The Macarena was ranked &amp;amp;quot;The #1 Greatest One-Hit Wonder of All Time&amp;amp;quot; by VH1. The
Spanish dance song by Los del Rio became a big international hit in 1995 and 1996.
And then it was old.
After 100 listens, Los del Rio needed something new. It didn’t come and they were gone.
I wonder if the same thing is going to happen after hearing President Obama say 100 times that &amp;amp;quot;the rich&amp;amp;quot; aren’t paying enough taxes and that everyone else is being economically exploited.
The line appeared to sound good to a lot of people the first few times. But will it still play after it’s the persistent focus of Obama’s stump speeches for nearly another year?
In any case, if we’re going to be talking about who’s earning what and who isn’t
paying enough until November’s presidential election, it seems like a good idea to see how income and the tax burden are actually distributed.
The latest official numbers we have are from Internal Revenue Service reports for calendar year 2009.
The IRS reports show that the top 1 percent of income earners, those making $343,947 and over, earned 16.9 percent of the nation’s adjusted gross income and paid 36.7 percent of all federal individual income taxes.
Mr. Obama doesn’t mention it in his speeches, but the Internal Revenue Service’s
2009 tax data show that the top 5 percent of the nation’s income earners paid a far larger share of total federal individual income taxes than the bottom 95 percent of earners.
The top 5 percent, making $154,643 and over, earned 31.7 percent of the nation’s
total adjusted gross income and paid 58.7 percent of all federal individual income taxes while the bottom 95 percent of income earners received 68.3 percent of total income and paid 41.3 percent of all federal individual income taxes.
The bottom 50 percent of income recipients earned 13.5 percent of the nation’s total adjusted gross income in 2009 and paid 2.3 percent of total federal income taxes collected.
President Obama also doesn’t mention what the allegedly &amp;amp;quot;unfair&amp;amp;quot; super-top earners pay. The same IRS data show the top 0.1 percent of income earners (the top 10 percent of the top 1 percent of earners) earned 7.8 percent of the nation’s total adjusted gross income and paid 17.1 percent of the nation’s total federal individual income taxes.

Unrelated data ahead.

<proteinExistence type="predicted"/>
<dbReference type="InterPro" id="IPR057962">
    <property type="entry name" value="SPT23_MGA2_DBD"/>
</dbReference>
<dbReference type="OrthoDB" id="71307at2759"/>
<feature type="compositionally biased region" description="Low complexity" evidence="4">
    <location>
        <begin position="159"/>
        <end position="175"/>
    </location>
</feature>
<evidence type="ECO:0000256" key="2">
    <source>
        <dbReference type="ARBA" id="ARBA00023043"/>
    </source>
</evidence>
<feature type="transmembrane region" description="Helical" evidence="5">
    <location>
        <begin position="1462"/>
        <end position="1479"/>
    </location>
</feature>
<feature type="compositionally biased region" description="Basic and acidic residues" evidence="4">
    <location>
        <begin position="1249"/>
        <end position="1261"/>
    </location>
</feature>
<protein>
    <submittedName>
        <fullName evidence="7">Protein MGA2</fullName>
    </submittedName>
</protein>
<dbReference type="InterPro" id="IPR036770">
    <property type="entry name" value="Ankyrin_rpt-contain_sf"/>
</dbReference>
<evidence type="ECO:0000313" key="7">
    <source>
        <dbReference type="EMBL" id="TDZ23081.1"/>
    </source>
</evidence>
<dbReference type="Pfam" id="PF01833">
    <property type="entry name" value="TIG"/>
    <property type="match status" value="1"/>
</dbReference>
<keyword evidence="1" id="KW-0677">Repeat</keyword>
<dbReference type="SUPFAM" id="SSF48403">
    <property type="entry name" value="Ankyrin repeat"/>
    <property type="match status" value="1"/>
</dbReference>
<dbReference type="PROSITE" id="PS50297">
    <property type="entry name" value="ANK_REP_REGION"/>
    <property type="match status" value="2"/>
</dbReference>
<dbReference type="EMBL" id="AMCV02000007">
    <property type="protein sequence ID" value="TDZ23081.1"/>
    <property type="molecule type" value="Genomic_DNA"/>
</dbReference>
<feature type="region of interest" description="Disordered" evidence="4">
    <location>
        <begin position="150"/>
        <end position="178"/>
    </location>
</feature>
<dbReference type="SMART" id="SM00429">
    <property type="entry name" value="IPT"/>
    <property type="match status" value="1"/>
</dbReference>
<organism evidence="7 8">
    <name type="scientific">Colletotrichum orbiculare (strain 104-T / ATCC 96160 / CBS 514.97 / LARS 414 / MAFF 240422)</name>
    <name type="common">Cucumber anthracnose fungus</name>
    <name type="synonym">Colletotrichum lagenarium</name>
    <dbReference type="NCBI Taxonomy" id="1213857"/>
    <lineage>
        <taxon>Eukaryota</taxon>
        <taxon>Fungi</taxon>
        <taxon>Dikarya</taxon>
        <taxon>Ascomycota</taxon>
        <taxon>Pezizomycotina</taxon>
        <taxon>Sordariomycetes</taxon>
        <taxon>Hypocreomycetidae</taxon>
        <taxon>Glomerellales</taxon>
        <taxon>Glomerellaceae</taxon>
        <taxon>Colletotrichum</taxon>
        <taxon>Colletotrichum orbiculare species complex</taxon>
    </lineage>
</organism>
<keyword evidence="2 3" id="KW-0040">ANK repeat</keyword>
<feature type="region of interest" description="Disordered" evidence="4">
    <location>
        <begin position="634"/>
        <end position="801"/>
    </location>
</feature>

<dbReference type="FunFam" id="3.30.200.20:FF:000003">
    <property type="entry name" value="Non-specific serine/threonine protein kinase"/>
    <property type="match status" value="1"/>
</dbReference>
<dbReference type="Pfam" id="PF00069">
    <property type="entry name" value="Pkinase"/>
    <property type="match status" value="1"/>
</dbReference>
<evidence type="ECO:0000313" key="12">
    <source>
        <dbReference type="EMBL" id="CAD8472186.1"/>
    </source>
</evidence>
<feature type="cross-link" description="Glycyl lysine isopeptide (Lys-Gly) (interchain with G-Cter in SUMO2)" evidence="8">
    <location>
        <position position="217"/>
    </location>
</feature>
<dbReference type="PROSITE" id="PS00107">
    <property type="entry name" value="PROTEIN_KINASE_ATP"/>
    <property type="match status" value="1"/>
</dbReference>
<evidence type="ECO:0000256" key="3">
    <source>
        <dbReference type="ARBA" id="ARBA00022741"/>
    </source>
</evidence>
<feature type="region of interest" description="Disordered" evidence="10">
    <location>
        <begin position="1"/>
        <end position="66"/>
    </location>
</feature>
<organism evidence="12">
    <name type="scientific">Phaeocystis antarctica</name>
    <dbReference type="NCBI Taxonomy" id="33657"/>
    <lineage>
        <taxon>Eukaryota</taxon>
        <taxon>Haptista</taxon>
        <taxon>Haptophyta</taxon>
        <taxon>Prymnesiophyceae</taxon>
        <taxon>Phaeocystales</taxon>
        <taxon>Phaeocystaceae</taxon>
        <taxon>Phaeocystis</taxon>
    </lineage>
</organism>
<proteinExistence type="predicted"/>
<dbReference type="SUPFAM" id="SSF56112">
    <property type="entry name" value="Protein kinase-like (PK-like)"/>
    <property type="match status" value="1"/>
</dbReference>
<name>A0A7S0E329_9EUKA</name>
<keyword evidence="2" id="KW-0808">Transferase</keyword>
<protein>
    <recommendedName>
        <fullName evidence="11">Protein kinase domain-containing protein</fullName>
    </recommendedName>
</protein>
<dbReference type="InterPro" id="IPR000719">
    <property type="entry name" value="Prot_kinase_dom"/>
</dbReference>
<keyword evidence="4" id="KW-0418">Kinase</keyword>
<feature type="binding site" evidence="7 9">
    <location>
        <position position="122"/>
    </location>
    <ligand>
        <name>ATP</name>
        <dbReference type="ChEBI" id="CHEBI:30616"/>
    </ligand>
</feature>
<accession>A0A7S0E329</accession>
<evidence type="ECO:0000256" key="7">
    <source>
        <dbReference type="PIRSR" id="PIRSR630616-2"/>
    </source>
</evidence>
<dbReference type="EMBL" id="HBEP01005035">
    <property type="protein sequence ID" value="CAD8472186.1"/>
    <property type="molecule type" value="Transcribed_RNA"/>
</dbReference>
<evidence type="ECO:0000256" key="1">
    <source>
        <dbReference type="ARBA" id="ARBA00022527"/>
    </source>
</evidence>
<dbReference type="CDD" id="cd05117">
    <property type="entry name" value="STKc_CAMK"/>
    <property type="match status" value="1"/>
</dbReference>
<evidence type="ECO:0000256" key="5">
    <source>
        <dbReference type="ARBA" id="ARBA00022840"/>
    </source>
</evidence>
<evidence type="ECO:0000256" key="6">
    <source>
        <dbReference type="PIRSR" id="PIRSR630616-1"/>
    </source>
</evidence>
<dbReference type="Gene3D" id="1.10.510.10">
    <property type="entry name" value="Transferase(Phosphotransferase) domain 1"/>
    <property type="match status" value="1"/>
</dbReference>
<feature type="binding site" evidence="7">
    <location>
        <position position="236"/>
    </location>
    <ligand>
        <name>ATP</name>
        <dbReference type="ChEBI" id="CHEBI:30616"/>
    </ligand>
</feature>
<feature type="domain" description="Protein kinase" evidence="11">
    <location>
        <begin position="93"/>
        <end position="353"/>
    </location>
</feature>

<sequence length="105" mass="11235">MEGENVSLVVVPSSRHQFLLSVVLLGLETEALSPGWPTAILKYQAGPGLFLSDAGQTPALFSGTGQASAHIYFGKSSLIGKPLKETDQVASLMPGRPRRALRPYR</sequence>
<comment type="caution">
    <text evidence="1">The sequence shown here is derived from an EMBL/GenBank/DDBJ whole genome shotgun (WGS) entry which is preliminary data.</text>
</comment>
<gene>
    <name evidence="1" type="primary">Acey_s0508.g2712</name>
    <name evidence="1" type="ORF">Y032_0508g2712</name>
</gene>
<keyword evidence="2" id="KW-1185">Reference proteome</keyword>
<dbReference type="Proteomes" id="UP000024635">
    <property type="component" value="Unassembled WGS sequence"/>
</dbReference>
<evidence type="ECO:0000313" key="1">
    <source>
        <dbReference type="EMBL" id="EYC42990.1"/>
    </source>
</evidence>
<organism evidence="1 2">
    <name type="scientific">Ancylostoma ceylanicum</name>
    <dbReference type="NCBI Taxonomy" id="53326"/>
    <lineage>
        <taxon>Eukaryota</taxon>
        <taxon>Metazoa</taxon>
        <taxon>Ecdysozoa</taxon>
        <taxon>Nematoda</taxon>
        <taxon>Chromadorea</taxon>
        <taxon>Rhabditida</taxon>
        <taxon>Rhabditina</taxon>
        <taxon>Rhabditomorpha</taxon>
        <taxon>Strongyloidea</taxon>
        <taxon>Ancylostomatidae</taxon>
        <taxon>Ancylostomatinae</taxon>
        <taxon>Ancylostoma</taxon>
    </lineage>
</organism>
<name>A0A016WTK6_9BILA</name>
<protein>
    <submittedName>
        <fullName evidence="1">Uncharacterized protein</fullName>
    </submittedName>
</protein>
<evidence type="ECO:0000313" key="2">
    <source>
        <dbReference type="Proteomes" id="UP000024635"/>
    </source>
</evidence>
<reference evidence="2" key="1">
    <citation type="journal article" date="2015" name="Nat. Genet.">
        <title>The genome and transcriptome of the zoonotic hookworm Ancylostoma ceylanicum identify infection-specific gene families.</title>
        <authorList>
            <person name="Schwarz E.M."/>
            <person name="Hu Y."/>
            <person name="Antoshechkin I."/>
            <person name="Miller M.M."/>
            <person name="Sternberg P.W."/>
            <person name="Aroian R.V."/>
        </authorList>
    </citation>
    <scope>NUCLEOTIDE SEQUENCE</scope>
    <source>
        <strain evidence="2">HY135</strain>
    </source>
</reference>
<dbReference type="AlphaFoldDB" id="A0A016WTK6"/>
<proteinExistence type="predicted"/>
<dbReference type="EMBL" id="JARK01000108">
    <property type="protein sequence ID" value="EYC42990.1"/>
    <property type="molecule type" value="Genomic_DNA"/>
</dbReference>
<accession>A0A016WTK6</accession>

&amp;amp;quot;The average income for a tax return in the top 0.1 percent was $4.4 million in
2009, while the average amount of income taxes paid was $1.07 million, indicating an average effective individual income tax rate of 24.3 percent,&amp;amp;quot; reports the Tax Foundation. Furthermore, &amp;amp;quot;this very top income group has a lower average effective income tax rate than the rest of the top 1 percent of returns because these extremely high-income returns are more likely to have income from capital gains and dividends&amp;amp;quot; — income that &amp;amp;quot;has already been taxed once by the corporate income tax.&amp;amp;quot;
In other words, the aforementioned 24.3 percent tax rate considerably understates the actual income tax rate paid by the top 0.1 percent of income earners.
In a sidewalk discussion on income and taxes with &amp;amp;quot;Joe the Plumber&amp;amp;quot; during the 2008 presidential campaign, candidate Obama said, &amp;amp;quot;I think when you spread the wealth around, it’s good for everybody.&amp;amp;quot;
Clearly, we already do spread it around — lots of it. A debate on where to draw the line should be a rational discussion, considering incentives, efficiency, American competitiveness and impacts on economic growth, so that what results is &amp;amp;quot;good for everybody.&amp;amp;quot;
Ralph R. Reiland is an associate professor of economics and the B. Kenneth Simon
professor of free enterprise at Robert Morris University in Pittsburgh.
Ralph R. Reiland
E-mail: [email protected]